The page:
WASHINGTON DC —
The Zimbabwe Electoral Commission (ZEC) says preparations for Wednesday’s parliamentary by-elections in Zimbabwe are on course.
But the election has been marred by reports of massive vote-buying and violence.
ZEC chairperson Justice Rita Makarau says preparations for the polls are going smoothly and most of the logistics are in place in what is promising to be an exciting election boycotted by the main opposition parties but contested by 11 smaller political parties and a record number of independent candidates.
Makarau says more than 400,000 people have been registered to vote, 104 candidates from 11 political parties and some independent candidates will contest the national assembly seats in various constituencies.
Election monitoring bodies such as the Zimbabwe Election Support Network, Heal Zimbabwe and the Zimbabwe Peace Project have been complaining about the level of violence, especially in Hurungwe West, where former Zanu-PF member Temba Mliswa is contesting as an independent against Zanu-PF candidate Keith Guzah.
The Electoral Court is expected to rule Wednesday if the election must be postponed as requested by Mliswa, who is citing violence and voter intimidation. But violence is said to be continuing.
Hurungwe West Independent candidate, Temba Mliswa
The chairman of the Zimbabwe Human Rights Commission, Elasto Mugwadi, was also forced to dispatch a monitoring team to Hurungwe West. Mugwadi says they have a report but the commission is yet to officially release it.
Makarau says they have received some reports on the alleged violence in Hurungwe west but since it is a matter before the courts, it is difficult to comment.
The Zimbabwe Election Support Network director, Rindai Chipfunde Vava, says apart from violence in Hurungwe West they are concerned by alleged vote-buying in some constituencies.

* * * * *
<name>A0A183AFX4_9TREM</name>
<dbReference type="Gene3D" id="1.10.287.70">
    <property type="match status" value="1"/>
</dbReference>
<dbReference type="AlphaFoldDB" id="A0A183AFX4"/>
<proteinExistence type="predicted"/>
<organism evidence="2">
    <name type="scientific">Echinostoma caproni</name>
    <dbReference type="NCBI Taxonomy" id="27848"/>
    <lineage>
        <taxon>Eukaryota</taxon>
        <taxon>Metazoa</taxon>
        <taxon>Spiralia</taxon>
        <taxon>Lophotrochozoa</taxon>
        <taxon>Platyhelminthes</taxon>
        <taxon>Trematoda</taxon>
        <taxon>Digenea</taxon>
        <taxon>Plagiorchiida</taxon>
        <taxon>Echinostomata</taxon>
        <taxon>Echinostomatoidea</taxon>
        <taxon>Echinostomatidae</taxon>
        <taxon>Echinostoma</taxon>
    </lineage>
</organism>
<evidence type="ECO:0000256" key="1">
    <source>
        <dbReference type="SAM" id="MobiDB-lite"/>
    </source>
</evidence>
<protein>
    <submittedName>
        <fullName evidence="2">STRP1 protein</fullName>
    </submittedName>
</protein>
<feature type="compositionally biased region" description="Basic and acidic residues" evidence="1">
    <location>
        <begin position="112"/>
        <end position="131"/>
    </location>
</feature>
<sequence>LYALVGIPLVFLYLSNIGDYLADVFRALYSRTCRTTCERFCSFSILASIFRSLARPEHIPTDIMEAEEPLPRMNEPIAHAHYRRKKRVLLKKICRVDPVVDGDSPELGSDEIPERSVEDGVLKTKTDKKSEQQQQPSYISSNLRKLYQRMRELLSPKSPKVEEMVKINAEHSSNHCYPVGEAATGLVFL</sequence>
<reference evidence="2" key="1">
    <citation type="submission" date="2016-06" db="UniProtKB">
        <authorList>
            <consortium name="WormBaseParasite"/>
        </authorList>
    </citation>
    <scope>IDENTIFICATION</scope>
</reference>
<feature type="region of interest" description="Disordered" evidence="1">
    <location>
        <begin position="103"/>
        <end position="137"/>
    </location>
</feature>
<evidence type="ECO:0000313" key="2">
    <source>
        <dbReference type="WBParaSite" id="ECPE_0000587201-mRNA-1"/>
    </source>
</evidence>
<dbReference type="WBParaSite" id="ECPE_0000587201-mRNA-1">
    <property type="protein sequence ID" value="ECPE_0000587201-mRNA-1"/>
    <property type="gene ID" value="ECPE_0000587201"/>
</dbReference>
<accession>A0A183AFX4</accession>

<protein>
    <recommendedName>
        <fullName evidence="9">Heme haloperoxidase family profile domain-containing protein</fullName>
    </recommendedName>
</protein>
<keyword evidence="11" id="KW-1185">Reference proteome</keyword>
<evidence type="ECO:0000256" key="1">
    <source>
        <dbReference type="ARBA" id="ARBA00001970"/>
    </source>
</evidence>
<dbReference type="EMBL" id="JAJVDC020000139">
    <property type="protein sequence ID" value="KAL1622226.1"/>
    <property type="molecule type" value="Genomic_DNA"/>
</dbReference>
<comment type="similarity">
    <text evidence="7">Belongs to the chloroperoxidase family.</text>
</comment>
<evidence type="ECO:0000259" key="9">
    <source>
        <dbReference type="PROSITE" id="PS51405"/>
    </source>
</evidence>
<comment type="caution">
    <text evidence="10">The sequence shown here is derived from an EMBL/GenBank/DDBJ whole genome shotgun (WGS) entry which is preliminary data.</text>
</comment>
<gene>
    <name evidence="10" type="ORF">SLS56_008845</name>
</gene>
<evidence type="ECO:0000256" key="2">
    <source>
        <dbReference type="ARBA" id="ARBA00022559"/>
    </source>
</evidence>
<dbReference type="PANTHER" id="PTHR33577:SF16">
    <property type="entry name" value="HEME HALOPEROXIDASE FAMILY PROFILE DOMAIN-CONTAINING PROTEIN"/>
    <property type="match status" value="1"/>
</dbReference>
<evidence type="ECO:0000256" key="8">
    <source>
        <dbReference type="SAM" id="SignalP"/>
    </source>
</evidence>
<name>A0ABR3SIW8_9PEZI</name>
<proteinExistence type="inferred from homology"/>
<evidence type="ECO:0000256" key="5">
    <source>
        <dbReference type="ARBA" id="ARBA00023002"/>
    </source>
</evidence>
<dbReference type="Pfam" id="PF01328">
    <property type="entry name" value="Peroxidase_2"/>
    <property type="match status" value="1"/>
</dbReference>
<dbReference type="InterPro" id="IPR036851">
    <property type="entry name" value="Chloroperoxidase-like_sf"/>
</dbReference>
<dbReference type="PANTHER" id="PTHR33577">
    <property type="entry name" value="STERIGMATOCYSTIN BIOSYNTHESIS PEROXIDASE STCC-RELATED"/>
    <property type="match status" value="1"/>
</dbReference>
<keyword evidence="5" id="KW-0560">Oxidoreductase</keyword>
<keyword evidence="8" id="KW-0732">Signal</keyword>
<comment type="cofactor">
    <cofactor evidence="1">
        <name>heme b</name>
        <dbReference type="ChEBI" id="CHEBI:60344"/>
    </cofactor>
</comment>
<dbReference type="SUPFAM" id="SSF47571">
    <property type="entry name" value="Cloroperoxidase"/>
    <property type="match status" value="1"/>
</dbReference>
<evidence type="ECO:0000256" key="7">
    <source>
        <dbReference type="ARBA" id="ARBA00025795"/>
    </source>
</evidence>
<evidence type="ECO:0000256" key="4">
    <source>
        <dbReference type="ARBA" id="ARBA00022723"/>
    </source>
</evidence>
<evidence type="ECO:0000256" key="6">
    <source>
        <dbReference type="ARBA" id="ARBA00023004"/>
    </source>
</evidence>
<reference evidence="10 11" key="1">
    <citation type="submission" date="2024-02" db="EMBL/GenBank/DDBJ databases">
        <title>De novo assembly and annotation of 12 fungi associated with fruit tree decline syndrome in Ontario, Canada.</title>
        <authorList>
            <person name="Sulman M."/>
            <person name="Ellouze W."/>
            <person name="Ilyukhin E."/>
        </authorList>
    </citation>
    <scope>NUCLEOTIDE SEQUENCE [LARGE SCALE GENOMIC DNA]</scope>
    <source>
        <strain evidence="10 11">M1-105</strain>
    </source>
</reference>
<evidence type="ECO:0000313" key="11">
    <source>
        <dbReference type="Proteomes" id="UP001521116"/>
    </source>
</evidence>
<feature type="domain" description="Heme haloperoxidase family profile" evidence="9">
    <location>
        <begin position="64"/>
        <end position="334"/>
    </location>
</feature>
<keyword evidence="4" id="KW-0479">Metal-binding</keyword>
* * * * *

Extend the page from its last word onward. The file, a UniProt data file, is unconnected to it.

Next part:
Supporters of independent Luveve constituency candidate, Thembekile Sibanda.
But Makaru says those incidents have not been reported to her office. Independent candidate, Thembelihle Sibanda, says victory is certain though the campaign has not been smooth.
In Harare, Glenview candidate Moses Nkomo of Transform Zimbabwe echoes the same sentiments.
In Manicaland province, Chikanga Dangamvura candidate, Ruramai Musiwa of the National Constitutional Assembly, says he is confident he will win despite the problems he has been facing.
But Zanu-PF candidate, Esau Mupfumi, also contesting in the election, says his opponents stand no chance as independent candidates cannot bring development in the area.
Mupfumi dismissed allegations that the ruling Zanu-PF is engaged in violence.
Locals read newspapers in Mbare township, outside Harare August 4, 2013. Africa's oldest president, Robert Mugabe, was declared winner of Zimbabwe's election on Saturday.
With a record number of independent candidates, what are their chances? We turned to Margaret Dongo one of the very few candidates to take on the ruling Zanu-PF party’s well-oiled political machinery and score a historic victory.
Apart from the violence and intimidation, constituencies where the by-elections are being held are enjoying national attention and improvement in their infrastructure, mostly from the ruling Zanu-PF party.
The influx of independent candidates in the by-elections has rekindled interest in the June 10 polls, but analysts say the boycott by major opposition parties would lead to voter apathy.